The woman who peed through her nose

This is the most extraordinary and perplexing case of all the many I’ve sifted through while finding material for this blog. It was printed in The American Journal of the Medical Sciences in 1827, and written by a Dr Salmon A. Arnold from Providence, Rhode Island.  Dr Arnold acknowledges in a footnote that a shorter … Continue reading The woman who peed through her nose

Toast and herbs

William Salmon was a seventeenth-century physician and a prolific writer, the author of numerous books on surgery and internal medicine. He also practised alchemy and astrology in an age which regarded these disciplines as legitimate and empirical sciences (his contemporary Isaac Newton was also an enthusiastic alchemist). In 1687 Salmon published a book entitled Παρατηρηματα (‘Observations’, … Continue reading Toast and herbs

In one side and out the other

Volume 6 of the Medical Facts and Observations, published in London in 1795, includes four cases submitted by a Dr Henry Yates Carter, who described himself as “surgeon at Kettley, near Wellington, in Shropshire”.  He was no mere country doctor: he had studied medicine in America and practised on the battlefields of the Revolution before … Continue reading In one side and out the other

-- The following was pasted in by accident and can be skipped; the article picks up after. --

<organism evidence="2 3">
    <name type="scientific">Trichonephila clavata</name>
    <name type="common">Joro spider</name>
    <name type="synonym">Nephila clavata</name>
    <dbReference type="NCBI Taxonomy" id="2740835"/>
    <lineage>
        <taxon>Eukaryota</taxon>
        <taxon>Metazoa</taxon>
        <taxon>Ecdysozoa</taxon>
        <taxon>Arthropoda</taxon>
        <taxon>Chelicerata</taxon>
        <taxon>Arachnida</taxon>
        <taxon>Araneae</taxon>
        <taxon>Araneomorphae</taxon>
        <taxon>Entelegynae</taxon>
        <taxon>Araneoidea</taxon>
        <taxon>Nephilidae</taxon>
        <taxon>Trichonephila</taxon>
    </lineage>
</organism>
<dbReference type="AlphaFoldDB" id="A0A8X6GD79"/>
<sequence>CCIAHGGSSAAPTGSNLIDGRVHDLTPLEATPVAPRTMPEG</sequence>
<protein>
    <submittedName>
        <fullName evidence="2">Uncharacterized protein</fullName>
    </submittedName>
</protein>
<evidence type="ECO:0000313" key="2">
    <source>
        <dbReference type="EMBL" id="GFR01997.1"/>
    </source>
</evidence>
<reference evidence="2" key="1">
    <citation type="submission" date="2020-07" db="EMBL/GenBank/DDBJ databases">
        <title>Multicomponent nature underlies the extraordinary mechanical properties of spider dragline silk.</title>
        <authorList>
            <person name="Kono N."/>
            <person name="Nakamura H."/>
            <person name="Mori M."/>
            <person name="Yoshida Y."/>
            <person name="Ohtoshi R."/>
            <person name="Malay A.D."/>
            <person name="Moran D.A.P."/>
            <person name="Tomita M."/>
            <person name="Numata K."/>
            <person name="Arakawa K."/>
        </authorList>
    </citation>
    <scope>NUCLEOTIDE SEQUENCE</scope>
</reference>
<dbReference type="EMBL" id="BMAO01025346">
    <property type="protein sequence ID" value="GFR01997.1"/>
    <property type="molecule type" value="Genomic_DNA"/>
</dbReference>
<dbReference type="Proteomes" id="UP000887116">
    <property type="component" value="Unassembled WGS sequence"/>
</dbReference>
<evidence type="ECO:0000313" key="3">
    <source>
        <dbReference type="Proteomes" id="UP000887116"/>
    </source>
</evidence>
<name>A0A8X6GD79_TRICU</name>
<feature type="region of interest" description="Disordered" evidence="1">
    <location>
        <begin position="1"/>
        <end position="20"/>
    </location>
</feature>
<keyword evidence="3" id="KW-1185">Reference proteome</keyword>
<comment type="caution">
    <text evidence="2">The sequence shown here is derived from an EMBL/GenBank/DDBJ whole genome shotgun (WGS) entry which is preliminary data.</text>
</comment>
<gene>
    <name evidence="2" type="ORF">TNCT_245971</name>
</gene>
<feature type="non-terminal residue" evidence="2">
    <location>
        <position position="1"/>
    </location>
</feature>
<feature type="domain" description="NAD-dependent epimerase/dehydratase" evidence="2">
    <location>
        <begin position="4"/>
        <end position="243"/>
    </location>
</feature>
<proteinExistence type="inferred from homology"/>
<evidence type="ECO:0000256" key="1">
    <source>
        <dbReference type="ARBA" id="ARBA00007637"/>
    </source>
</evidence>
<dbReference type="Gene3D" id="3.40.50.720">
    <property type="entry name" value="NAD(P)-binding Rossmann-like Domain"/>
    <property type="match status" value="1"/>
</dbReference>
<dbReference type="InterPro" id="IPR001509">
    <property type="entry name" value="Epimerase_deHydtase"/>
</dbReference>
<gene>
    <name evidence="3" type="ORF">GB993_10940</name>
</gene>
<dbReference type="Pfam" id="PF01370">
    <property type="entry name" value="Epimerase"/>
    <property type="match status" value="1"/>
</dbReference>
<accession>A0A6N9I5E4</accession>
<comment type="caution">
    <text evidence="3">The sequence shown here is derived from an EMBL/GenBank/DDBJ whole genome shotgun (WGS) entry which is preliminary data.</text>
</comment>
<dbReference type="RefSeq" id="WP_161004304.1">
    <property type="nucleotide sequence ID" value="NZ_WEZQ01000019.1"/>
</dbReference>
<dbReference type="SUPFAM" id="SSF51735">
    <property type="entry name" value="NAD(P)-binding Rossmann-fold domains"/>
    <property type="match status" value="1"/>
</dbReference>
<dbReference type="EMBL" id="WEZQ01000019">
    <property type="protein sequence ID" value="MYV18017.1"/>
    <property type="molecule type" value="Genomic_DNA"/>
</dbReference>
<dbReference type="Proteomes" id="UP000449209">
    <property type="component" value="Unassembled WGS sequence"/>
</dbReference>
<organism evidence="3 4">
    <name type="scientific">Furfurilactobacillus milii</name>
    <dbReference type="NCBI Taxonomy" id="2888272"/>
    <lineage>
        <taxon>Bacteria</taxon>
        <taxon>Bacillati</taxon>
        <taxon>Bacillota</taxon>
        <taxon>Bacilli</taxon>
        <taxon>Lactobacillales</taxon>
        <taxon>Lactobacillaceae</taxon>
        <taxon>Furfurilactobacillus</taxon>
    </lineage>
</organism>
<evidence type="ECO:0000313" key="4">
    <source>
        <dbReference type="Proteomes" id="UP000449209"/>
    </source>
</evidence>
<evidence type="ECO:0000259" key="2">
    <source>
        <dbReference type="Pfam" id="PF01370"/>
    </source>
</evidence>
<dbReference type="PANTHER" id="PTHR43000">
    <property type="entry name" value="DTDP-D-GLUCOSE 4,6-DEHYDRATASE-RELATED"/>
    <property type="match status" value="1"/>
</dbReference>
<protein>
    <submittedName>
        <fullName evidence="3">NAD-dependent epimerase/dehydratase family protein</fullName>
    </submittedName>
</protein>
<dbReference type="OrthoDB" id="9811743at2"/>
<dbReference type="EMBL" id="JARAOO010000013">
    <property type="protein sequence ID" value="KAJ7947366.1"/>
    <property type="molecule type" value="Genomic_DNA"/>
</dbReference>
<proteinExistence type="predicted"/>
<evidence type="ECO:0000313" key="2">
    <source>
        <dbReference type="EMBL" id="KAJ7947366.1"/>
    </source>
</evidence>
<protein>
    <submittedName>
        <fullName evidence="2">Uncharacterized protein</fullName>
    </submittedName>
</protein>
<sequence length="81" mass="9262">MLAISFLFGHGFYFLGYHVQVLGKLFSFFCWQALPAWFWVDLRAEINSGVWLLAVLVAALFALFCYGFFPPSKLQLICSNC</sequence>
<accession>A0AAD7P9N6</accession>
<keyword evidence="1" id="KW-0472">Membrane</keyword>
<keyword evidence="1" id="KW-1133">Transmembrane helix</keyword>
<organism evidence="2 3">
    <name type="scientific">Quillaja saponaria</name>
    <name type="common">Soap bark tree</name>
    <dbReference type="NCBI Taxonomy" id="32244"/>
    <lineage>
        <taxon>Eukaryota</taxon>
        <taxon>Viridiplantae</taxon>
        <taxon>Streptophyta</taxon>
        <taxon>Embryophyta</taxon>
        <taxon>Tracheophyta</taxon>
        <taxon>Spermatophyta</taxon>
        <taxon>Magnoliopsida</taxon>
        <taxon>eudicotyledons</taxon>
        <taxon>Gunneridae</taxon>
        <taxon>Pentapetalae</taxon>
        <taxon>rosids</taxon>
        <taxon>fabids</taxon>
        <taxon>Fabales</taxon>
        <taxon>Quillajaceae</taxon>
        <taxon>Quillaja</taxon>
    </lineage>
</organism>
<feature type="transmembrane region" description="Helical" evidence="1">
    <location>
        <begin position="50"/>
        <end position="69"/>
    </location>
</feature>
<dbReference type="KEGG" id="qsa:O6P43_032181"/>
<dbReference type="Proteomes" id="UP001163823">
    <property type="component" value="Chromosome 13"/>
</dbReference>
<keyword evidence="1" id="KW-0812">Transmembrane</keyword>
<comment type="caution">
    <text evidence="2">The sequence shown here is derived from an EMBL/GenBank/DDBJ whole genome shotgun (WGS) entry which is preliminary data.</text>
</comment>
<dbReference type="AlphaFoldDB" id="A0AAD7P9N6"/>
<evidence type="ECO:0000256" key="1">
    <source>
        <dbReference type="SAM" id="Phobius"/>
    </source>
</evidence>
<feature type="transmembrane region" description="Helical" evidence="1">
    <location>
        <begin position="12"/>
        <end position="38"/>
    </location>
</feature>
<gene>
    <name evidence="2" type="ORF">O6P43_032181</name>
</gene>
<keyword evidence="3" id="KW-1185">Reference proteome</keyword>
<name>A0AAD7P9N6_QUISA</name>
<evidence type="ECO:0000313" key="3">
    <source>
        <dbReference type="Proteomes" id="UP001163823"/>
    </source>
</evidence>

The woman who vomited pins

In 1873 The Lancet reported this case from Belford Hospital, an institution which had been founded eight years earlier, and the first to serve the largely rural population around Fort William in Scotland. This was probably the strangest case anybody concerned had dealt with: Catherine M, aged twenty, a nurse-maid, was admitted on August 30th, … Continue reading The woman who vomited pins

Snake poo salesman

In 1862 an Edinburgh-trained physician, Dr James Hastings, published a slim volume about the treatment of tuberculosis and other diseases of the lung. It advocates the use of substances which much of the profession would regard as unorthodox, as he acknowledges in his preface: It has been suggested that the peculiar character of these agents … Continue reading Snake poo salesman

The poet’s skull and a boy’s bowels

The Scottish surgeon Archibald Blacklock is chiefly remembered today for the events of the night of March 31st, 1834, when he was one of a small group who entered the family mausoleum of Robert Burns in order to make a plaster cast of the poet’s skull. Blacklock was an enthusiastic proponent of the pseudoscience of … Continue reading The poet’s skull and a boy’s bowels